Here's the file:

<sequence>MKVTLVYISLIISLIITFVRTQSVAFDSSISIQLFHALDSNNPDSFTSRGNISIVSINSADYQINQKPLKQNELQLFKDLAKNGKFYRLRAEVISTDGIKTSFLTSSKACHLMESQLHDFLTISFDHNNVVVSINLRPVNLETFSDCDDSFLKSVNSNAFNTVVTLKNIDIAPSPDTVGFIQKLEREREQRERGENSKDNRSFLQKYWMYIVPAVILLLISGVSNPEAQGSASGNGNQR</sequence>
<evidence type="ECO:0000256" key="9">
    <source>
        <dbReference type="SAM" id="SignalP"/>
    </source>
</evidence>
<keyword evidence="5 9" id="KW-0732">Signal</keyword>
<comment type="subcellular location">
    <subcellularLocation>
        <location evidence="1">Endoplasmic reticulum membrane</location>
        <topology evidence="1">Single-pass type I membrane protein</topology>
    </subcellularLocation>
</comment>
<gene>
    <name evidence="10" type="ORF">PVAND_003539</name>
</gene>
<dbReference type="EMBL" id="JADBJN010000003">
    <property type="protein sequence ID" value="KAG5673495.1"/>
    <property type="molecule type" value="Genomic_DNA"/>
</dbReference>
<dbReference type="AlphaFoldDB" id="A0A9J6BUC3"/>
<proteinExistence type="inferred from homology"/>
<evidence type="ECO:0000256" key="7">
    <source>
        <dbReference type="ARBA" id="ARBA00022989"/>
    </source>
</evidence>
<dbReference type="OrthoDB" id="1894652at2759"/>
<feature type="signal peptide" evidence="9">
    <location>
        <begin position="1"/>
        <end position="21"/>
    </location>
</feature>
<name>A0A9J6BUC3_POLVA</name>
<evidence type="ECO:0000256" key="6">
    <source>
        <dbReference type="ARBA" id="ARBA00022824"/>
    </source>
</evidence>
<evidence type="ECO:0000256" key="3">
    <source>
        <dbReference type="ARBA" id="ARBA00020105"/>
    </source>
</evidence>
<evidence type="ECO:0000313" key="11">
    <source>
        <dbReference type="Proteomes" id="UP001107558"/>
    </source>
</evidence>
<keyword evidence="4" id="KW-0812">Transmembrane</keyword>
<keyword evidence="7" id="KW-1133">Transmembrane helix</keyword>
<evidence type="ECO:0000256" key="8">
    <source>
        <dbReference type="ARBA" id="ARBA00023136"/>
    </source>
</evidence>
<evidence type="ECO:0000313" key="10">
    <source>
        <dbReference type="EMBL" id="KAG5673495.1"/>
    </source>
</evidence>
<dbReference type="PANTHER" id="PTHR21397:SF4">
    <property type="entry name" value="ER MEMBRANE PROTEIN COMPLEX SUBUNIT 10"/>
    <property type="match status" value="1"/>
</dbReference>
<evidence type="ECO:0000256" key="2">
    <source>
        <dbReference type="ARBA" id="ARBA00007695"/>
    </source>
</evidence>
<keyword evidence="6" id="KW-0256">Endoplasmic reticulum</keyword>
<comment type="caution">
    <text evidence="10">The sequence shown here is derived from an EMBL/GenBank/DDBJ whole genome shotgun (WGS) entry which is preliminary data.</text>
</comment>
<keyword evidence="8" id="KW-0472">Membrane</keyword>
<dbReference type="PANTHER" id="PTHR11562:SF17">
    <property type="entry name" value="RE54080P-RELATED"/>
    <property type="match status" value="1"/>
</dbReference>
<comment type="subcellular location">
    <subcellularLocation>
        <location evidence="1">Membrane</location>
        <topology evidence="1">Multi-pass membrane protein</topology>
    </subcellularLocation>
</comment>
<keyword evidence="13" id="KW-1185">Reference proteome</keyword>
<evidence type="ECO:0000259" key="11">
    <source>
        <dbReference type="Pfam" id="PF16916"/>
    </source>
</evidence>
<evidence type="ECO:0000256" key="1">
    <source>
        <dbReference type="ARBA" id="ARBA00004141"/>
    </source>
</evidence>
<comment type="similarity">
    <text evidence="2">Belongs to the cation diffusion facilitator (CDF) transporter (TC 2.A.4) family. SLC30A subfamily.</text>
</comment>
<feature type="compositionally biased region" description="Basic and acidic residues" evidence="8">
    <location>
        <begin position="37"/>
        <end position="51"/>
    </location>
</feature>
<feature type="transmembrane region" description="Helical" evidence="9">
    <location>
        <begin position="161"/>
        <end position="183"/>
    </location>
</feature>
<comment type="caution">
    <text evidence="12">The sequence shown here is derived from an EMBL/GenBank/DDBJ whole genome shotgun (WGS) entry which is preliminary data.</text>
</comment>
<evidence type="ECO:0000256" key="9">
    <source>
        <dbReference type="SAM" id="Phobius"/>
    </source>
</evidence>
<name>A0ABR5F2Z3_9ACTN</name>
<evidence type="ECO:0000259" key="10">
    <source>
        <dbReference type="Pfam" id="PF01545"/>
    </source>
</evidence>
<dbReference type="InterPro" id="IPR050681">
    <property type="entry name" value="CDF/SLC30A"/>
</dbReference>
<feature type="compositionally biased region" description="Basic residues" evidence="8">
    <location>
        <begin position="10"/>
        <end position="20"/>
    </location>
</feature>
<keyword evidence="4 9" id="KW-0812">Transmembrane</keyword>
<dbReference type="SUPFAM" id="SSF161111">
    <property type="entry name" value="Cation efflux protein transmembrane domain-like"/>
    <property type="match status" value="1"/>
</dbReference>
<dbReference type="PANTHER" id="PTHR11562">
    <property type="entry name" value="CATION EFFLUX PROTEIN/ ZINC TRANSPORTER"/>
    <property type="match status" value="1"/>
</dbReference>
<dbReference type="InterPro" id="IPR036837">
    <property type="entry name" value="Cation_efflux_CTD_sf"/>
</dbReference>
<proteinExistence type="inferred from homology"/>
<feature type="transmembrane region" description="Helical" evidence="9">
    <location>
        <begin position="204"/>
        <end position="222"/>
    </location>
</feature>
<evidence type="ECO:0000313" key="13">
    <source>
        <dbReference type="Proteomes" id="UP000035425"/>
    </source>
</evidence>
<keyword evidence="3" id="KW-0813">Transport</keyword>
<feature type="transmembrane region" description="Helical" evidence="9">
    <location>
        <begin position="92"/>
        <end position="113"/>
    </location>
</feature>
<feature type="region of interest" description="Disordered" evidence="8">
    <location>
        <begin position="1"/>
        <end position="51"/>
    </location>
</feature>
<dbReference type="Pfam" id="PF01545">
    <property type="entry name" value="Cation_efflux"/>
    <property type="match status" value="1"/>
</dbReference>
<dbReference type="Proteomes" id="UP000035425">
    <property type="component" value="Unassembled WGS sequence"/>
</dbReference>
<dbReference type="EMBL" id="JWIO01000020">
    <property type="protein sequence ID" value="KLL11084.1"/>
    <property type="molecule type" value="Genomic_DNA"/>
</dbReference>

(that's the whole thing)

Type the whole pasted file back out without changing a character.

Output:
<sequence>MKVTLVYISLIISLIITFVRTQSVAFDSSISIQLFHALDSNNPDSFTSRGNISIVSINSADYQINQKPLKQNELQLFKDLAKNGKFYRLRAEVISTDGIKTSFLTSSKACHLMESQLHDFLTISFDHNNVVVSINLRPVNLETFSDCDDSFLKSVNSNAFNTVVTLKNIDIAPSPDTVGFIQKLEREREQRERGENSKDNRSFLQKYWMYIVPAVILLLISGVSNPEAQGSASGNGNQR</sequence>
<evidence type="ECO:0000256" key="9">
    <source>
        <dbReference type="SAM" id="SignalP"/>
    </source>
</evidence>
<keyword evidence="5 9" id="KW-0732">Signal</keyword>
<comment type="subcellular location">
    <subcellularLocation>
        <location evidence="1">Endoplasmic reticulum membrane</location>
        <topology evidence="1">Single-pass type I membrane protein</topology>
    </subcellularLocation>
</comment>
<gene>
    <name evidence="10" type="ORF">PVAND_003539</name>
</gene>
<dbReference type="EMBL" id="JADBJN010000003">
    <property type="protein sequence ID" value="KAG5673495.1"/>
    <property type="molecule type" value="Genomic_DNA"/>
</dbReference>
<dbReference type="AlphaFoldDB" id="A0A9J6BUC3"/>
<proteinExistence type="inferred from homology"/>
<evidence type="ECO:0000256" key="7">
    <source>
        <dbReference type="ARBA" id="ARBA00022989"/>
    </source>
</evidence>
<dbReference type="OrthoDB" id="1894652at2759"/>
<feature type="signal peptide" evidence="9">
    <location>
        <begin position="1"/>
        <end position="21"/>
    </location>
</feature>
<name>A0A9J6BUC3_POLVA</name>
<evidence type="ECO:0000256" key="6">
    <source>
        <dbReference type="ARBA" id="ARBA00022824"/>
    </source>
</evidence>
<evidence type="ECO:0000256" key="3">
    <source>
        <dbReference type="ARBA" id="ARBA00020105"/>
    </source>
</evidence>
<evidence type="ECO:0000313" key="11">
    <source>
        <dbReference type="Proteomes" id="UP001107558"/>
    </source>
</evidence>
<keyword evidence="4" id="KW-0812">Transmembrane</keyword>
<keyword evidence="7" id="KW-1133">Transmembrane helix</keyword>
<evidence type="ECO:0000256" key="8">
    <source>
        <dbReference type="ARBA" id="ARBA00023136"/>
    </source>
</evidence>
<evidence type="ECO:0000313" key="10">
    <source>
        <dbReference type="EMBL" id="KAG5673495.1"/>
    </source>
</evidence>
<dbReference type="PANTHER" id="PTHR21397:SF4">
    <property type="entry name" value="ER MEMBRANE PROTEIN COMPLEX SUBUNIT 10"/>
    <property type="match status" value="1"/>
</dbReference>
<evidence type="ECO:0000256" key="2">
    <source>
        <dbReference type="ARBA" id="ARBA00007695"/>
    </source>
</evidence>
<keyword evidence="6" id="KW-0256">Endoplasmic reticulum</keyword>
<comment type="caution">
    <text evidence="10">The sequence shown here is derived from an EMBL/GenBank/DDBJ whole genome shotgun (WGS) entry which is preliminary data.</text>
</comment>
<keyword evidence="8" id="KW-0472">Membrane</keyword>
<dbReference type="PANTHER" id="PTHR11562:SF17">
    <property type="entry name" value="RE54080P-RELATED"/>
    <property type="match status" value="1"/>
</dbReference>
<comment type="subcellular location">
    <subcellularLocation>
        <location evidence="1">Membrane</location>
        <topology evidence="1">Multi-pass membrane protein</topology>
    </subcellularLocation>
</comment>
<keyword evidence="13" id="KW-1185">Reference proteome</keyword>
<evidence type="ECO:0000259" key="11">
    <source>
        <dbReference type="Pfam" id="PF16916"/>
    </source>
</evidence>
<evidence type="ECO:0000256" key="1">
    <source>
        <dbReference type="ARBA" id="ARBA00004141"/>
    </source>
</evidence>
<comment type="similarity">
    <text evidence="2">Belongs to the cation diffusion facilitator (CDF) transporter (TC 2.A.4) family. SLC30A subfamily.</text>
</comment>
<feature type="compositionally biased region" description="Basic and acidic residues" evidence="8">
    <location>
        <begin position="37"/>
        <end position="51"/>
    </location>
</feature>
<feature type="transmembrane region" description="Helical" evidence="9">
    <location>
        <begin position="161"/>
        <end position="183"/>
    </location>
</feature>
<comment type="caution">
    <text evidence="12">The sequence shown here is derived from an EMBL/GenBank/DDBJ whole genome shotgun (WGS) entry which is preliminary data.</text>
</comment>
<evidence type="ECO:0000256" key="9">
    <source>
        <dbReference type="SAM" id="Phobius"/>
    </source>
</evidence>
<name>A0ABR5F2Z3_9ACTN</name>
<evidence type="ECO:0000259" key="10">
    <source>
        <dbReference type="Pfam" id="PF01545"/>
    </source>
</evidence>
<dbReference type="InterPro" id="IPR050681">
    <property type="entry name" value="CDF/SLC30A"/>
</dbReference>
<feature type="compositionally biased region" description="Basic residues" evidence="8">
    <location>
        <begin position="10"/>
        <end position="20"/>
    </location>
</feature>
<keyword evidence="4 9" id="KW-0812">Transmembrane</keyword>
<dbReference type="SUPFAM" id="SSF161111">
    <property type="entry name" value="Cation efflux protein transmembrane domain-like"/>
    <property type="match status" value="1"/>
</dbReference>
<dbReference type="PANTHER" id="PTHR11562">
    <property type="entry name" value="CATION EFFLUX PROTEIN/ ZINC TRANSPORTER"/>
    <property type="match status" value="1"/>
</dbReference>
<dbReference type="InterPro" id="IPR036837">
    <property type="entry name" value="Cation_efflux_CTD_sf"/>
</dbReference>
<proteinExistence type="inferred from homology"/>
<feature type="transmembrane region" description="Helical" evidence="9">
    <location>
        <begin position="204"/>
        <end position="222"/>
    </location>
</feature>
<evidence type="ECO:0000313" key="13">
    <source>
        <dbReference type="Proteomes" id="UP000035425"/>
    </source>
</evidence>
<keyword evidence="3" id="KW-0813">Transport</keyword>
<feature type="transmembrane region" description="Helical" evidence="9">
    <location>
        <begin position="92"/>
        <end position="113"/>
    </location>
</feature>
<feature type="region of interest" description="Disordered" evidence="8">
    <location>
        <begin position="1"/>
        <end position="51"/>
    </location>
</feature>
<dbReference type="Pfam" id="PF01545">
    <property type="entry name" value="Cation_efflux"/>
    <property type="match status" value="1"/>
</dbReference>
<dbReference type="Proteomes" id="UP000035425">
    <property type="component" value="Unassembled WGS sequence"/>
</dbReference>
<dbReference type="EMBL" id="JWIO01000020">
    <property type="protein sequence ID" value="KLL11084.1"/>
    <property type="molecule type" value="Genomic_DNA"/>
</dbReference>